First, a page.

A Hurricane Tonight

Bucket-list cosplay: Priss from Bubble Gum Crisis. I will have to commission the services of someone skilled in vacuforming or get really good with the craft foam. (Also invest in some good corsetry…)

Clearlight 23rd, 715 in the Forty-One Worlds

Hi. It’s me. I’m surprised to see that I last wrote something here¬†less than a month ago… it seems ages. But I just posted the eighth episode of the Managlitch City Underground podcast, and even if that isn’t a nice round number like fifty or twenty or even ten, it feels a bit anniversary-ish because I’m a computer geek.

I’m trying to finish another episode in a week because I want two of them out this month. That sure sounds easy when I type it, but it hasn’t been. Lesson: when hitting up busy friends for donated talent, figure on lots of lead time. Basically, I’m learning to write more scripts in advance.

Maya still supports my creative efforts wonderfully. Since I work full time, every hour I spend writing is an hour we aren’t talking or cuddling or something; but she gets me so incredibly well, and understands that I need to express myself creatively for my soul to work right. And that’s important to her. She’s amazing and I love her dearly and I wish every day for a long joyful partnership.

I’m adjusting to life in Raleigh nicely, though it will of course be months before I feel as comfortable as I did in Hampton Roads. Having my own place is making me pretty happy; I’ll be happier when I tame more of the stack of storage boxes.

This year I had to skip Anime Mid-Atlantic because of all the moving expenses, and I hate that. I’ve barely seen any of my friends for weeks, and I’m not happy to have missed this chance to dress up, socialize, and party. (Responsibly.) Plus it’s my last non-working con until November, so feh.

Frankly, I’ve got plenty of money worries now that I’ve decided to level up my adulting game, but I don’t know many folks who don’t, and they aren’t disastrous at this point, so they’re barely worth mentioning. Were it not for my anxieties, I might barely notice them.

So that’s where I stand right now. Hopefully by my next post I will have some very fun news to announce. In the meantime, try the podcast out if you haven’t? And positive reviews of it on iTunes are always most welcome!

Threads of a Dilemma

Yesterday, I saw a trailer for a Fox Network “comedy” in which a lady wore the Japanese schoolgirl outfit known as a fuku, or seifuku, and I was repulsed by the sight. I have friends who own seifuku costumes. Heck, I own one. Why was I so horrified?

I knew I liked looking at ladies in various unlikely outfits at least as early as my introduction to Dungeons and Dragons. If you look at how they dressed female characters back then, “practical for fighting monsters” is the last concept that would cross your mind. I could only assume that the chainmail bikinis had to include some kind of magical deflector shield to be usable armor. Back then, I found the idea silly, but this was just a game, and it didn’t bother me.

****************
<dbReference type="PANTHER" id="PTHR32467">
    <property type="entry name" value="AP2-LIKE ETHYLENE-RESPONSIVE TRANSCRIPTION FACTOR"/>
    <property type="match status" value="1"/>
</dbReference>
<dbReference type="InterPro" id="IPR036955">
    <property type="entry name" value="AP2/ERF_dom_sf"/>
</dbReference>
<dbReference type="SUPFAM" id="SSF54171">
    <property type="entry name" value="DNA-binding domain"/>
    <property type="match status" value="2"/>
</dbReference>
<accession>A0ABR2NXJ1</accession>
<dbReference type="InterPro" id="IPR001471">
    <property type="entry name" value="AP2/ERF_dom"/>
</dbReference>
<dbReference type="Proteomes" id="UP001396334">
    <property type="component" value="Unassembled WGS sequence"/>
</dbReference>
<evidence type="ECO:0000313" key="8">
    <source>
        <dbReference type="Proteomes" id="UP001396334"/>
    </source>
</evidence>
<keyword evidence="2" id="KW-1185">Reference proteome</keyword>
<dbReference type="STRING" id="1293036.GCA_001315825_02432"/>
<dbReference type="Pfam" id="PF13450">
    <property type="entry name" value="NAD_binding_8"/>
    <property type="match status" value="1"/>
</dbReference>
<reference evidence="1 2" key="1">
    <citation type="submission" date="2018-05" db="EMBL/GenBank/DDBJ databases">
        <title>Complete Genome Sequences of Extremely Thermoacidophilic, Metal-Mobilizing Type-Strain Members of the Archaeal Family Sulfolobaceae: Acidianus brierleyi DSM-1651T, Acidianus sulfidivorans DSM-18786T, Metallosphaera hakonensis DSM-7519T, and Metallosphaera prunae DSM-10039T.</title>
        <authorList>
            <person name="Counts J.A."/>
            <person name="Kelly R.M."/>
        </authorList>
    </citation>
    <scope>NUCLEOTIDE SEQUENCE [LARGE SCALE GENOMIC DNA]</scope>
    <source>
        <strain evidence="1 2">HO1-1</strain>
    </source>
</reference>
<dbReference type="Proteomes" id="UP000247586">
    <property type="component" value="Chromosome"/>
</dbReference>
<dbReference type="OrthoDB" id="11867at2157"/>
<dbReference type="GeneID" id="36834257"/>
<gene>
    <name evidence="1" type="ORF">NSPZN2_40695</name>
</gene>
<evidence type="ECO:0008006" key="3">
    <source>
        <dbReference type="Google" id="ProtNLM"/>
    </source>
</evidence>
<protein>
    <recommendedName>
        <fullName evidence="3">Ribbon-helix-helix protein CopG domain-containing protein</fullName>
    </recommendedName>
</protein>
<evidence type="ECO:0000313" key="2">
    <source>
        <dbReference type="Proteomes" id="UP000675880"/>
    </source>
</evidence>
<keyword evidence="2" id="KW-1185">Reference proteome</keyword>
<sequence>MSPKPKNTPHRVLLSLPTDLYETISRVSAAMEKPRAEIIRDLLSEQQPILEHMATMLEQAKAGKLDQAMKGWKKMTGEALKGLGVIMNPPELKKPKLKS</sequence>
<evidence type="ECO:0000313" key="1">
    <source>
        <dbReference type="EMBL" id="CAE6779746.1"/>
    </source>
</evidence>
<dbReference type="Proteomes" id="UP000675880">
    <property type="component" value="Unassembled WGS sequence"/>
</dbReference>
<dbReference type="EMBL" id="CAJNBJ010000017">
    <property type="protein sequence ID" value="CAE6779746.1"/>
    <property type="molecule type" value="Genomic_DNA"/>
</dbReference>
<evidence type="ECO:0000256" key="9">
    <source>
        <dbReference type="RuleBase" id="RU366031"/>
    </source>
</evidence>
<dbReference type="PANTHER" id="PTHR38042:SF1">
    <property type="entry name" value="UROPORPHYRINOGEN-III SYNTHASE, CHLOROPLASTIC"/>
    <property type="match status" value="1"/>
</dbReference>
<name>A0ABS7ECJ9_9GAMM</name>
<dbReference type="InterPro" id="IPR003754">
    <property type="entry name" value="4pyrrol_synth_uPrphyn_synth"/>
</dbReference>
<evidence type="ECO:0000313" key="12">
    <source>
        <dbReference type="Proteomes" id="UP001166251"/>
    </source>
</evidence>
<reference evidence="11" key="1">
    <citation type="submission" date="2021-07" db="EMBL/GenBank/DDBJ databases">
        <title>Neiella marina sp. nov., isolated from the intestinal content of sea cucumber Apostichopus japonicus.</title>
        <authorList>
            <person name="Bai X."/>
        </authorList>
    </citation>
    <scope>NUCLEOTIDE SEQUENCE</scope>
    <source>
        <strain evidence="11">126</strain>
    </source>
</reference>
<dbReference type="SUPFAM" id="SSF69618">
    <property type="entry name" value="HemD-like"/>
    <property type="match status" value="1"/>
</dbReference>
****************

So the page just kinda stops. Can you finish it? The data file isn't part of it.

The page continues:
Once I discovered anime, the seeds of doubt took root. I still loved some of the even more-implausible outfits, but seeing the characters move and be voiced by humans changed my perspective. I felt somehow more obliged to believe that someone would really wear this, and that was a bit of a stretch. Japan isn’t the most sexism-progressive country, and I wondered how women felt about being depicted in these costumes designed only to draw in the male gaze.

At fan conventions, I began to find out – or at least to become further confused. There were ladies all over the place wearing these costumes – at least the ones which could physically be hung on a human being’s body. I wanted to look, but was it okay to look? Which emotions were acceptable while I looked? What expression should I maintain to not seem creepy? The whole thing confused the hell out of me. If the costumes were not sexist, then why were there no obvious male equivalents? Why did they seem designed solely to encourage sexual thoughts in the viewer? And if they were sexist, how could these women – many of whom I knew to be intelligent, capable, and unwilling to take crap from anyone – be wearing them, and having such fun doing so?

Now I have an answer. There may be other answers but this idea has cleared up a few things. I’ve been into costuming since I was little, but in recent years I’ve chosen to wear rather more flamboyant outfits, for reasons which could be several blog posts on their own. Now some would call these outfits degrading when worn by any gender, but I stumbled upon a secret: if I’m wearing a costume *because I want to*, it’s not degrading at all. Someone else can try to convince me it is, but that’s my decision to make; and if my costume choice makes me feel appealing, confident, and happy, then people’s negative opinions don’t matter much.

And that’s the answer to my dilemma. If anyone wears something that makes them happy to wear, then I’m free to enjoy it. The inverse also holds true: no matter what the garment, if someone’s wearing something they don’t feel good in, something they are forced to wear to cater to another person’s whims, it’s bad. And these can be the exact same outfit, because at the end of the day, it’s just clothing. It has no power besides what we allow.

That’s how a seifuku on Fox turned my stomach. The lady didn’t want to wear the outfit, it was forced on her by someone to make it clear they had no respect at all for her. Hell, the costume was more over-the-top sexualized than you’d ever see at a con – which on its own doesn’t have to be a problem, but here was meant to say, “You are not a person, you are an advertising prop.” Nauseating.